Dance with the Fat Girl


Celebrated it yesterday with great fanfare and fireworks.

Having been born in America in the sixties, I’ve known nothing but.

Having been born, again, in the sixties, I also know the complete freedom that comes through knowing Jesus Christ.

If the Son sets you free, you will be free indeed.” John 8:36

Some of my brothers and sisters in the church, though, seem to only know a partial freedom in Christ. They know the “freedom from” –

Freedom from hell, freedom from eternal damnation, freedom from sin, freedom from spiritual oppression, freedom from fallen self.

Knowing “freedom from” is essential, powerful and necessary but it isn’t the whole gospel.

When Jesus sets us free, we are not only free “from”, we are also “free to”-

Free to love those who are unlovable, free to forgive, free to take risks to help build the kingdom of Christ, free to live as though our actions have eternal consequence, free to put others’ needs before our own.

“Free to” is a vital freedom for believers to exercise.

I used to explain it to my high schoolers this way:

“You don’t do drugs, have sex or drink. That’s commendable. It’s good to be free from these forbidden indulgences when you are in high school but that’s not your entire calling in Christ. You are also “free to”.

“Free to –what?” They would ask.

“Free to take risks. Free to reach out to those who are unloved around you. Look around your high school at those who are marginalized, excluded, ridiculed and alone. Jesus has set you free to befriend them. You are free to dance with the fat girls.”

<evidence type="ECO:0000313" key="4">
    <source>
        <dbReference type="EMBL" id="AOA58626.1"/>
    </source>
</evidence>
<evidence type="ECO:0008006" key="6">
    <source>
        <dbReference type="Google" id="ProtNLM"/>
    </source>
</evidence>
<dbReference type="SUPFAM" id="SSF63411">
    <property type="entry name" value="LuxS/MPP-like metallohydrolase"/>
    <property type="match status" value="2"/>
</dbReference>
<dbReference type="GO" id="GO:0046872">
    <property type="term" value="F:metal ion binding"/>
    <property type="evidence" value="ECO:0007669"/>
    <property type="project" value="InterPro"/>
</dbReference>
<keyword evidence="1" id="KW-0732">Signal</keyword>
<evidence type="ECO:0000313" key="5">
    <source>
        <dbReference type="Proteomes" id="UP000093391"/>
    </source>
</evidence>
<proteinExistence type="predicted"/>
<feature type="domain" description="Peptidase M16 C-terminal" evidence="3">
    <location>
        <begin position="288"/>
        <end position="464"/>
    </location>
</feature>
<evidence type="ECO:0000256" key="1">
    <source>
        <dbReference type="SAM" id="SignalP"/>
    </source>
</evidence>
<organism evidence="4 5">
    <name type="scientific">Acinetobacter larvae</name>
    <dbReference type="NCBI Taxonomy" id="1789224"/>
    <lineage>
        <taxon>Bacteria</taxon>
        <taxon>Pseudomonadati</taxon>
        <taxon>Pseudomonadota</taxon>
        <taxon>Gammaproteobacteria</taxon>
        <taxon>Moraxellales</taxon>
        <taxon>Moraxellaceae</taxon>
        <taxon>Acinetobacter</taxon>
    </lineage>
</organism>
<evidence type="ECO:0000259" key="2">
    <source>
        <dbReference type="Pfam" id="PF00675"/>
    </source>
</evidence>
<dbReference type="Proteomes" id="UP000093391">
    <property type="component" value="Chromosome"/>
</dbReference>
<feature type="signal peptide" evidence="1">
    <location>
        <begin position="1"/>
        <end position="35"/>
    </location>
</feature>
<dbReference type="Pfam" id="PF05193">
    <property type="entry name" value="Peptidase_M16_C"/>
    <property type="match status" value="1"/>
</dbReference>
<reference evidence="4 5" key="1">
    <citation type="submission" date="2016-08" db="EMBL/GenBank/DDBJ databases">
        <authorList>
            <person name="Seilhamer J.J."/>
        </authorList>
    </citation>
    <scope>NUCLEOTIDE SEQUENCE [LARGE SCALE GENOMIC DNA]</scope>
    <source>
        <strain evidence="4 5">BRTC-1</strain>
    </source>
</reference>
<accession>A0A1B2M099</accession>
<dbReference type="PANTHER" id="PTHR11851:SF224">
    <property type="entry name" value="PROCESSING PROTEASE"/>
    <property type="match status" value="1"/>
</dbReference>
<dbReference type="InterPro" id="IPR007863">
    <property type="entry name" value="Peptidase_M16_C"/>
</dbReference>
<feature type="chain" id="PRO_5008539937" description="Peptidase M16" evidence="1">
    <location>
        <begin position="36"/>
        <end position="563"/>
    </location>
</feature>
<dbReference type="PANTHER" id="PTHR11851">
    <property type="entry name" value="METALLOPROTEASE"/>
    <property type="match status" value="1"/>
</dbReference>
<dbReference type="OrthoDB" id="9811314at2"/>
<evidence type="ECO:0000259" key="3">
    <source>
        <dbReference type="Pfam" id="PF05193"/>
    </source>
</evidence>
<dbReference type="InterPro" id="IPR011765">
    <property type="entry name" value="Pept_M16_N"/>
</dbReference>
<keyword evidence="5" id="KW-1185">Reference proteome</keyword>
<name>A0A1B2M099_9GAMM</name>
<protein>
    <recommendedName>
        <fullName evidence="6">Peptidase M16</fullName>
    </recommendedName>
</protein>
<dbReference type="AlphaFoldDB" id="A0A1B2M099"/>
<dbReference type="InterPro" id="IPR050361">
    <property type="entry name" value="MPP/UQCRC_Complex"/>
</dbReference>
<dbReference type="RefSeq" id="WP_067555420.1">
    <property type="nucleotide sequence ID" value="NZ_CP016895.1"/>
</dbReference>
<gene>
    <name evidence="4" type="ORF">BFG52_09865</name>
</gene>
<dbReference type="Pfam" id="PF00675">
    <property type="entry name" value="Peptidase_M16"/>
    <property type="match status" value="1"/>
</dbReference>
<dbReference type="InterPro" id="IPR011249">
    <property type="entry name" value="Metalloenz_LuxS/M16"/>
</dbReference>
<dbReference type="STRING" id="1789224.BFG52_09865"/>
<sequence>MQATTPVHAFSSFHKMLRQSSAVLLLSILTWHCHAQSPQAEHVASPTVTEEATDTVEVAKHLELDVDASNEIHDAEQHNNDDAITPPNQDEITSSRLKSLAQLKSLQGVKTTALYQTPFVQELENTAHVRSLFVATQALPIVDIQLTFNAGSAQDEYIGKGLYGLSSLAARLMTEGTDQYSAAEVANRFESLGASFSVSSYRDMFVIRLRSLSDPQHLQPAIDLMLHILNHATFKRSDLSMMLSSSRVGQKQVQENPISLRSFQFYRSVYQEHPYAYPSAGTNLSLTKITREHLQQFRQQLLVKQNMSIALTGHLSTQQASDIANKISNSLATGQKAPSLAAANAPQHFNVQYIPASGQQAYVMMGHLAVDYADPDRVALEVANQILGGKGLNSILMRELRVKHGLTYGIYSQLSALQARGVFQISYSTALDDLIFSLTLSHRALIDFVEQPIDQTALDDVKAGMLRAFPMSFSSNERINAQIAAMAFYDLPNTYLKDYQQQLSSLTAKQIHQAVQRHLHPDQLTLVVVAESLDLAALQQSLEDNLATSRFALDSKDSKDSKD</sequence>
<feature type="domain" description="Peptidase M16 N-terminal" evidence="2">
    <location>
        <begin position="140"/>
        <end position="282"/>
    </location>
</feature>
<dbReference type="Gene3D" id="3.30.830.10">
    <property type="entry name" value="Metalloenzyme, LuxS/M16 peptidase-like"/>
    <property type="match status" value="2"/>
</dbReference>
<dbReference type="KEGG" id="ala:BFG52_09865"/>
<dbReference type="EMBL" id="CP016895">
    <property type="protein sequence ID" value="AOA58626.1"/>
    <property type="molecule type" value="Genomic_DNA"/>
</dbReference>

That’s radical faith. Ask the fat girl to dance. Include the boy with acne in your crowd. Invite the socially awkward co-worker out for lunch. Offer to have tea with your elderly neighbor and listen to her stories – again.

I’ve known Christians who exercised their “freedom to” by welcoming a homeless family into their home, taking in unwanted children with severe disabilities, leaving everyone they knew to live in Africa and write down an unwritten language, inviting all their friends into their home for a party and a message about Jesus, leaving a high-paying job to serve among the needy or risking their personal safety to run children’s Bible studies in dangerous neighborhoods.

These brothers and sisters taught me that the freedom of Christ is more than freedom “from”; it is also freedom “to”.

Just like our American legal freedom, our spiritual freedom was hard won in a battle to the death. Blood was shed for this freedom. This freedom came at the ultimate price and is offered to us as a gift.

And now I ask you – as I ask myself:

What are you doing with your freedom?

Now that you are freed “from”

What is it that YOU are freed “to”?

Today, celebrate your freedom by exercising it.

Get in on the conversation

Your email address will not be published.

This site uses Akismet to reduce spam. Learn how your comment data is processed.

No Comments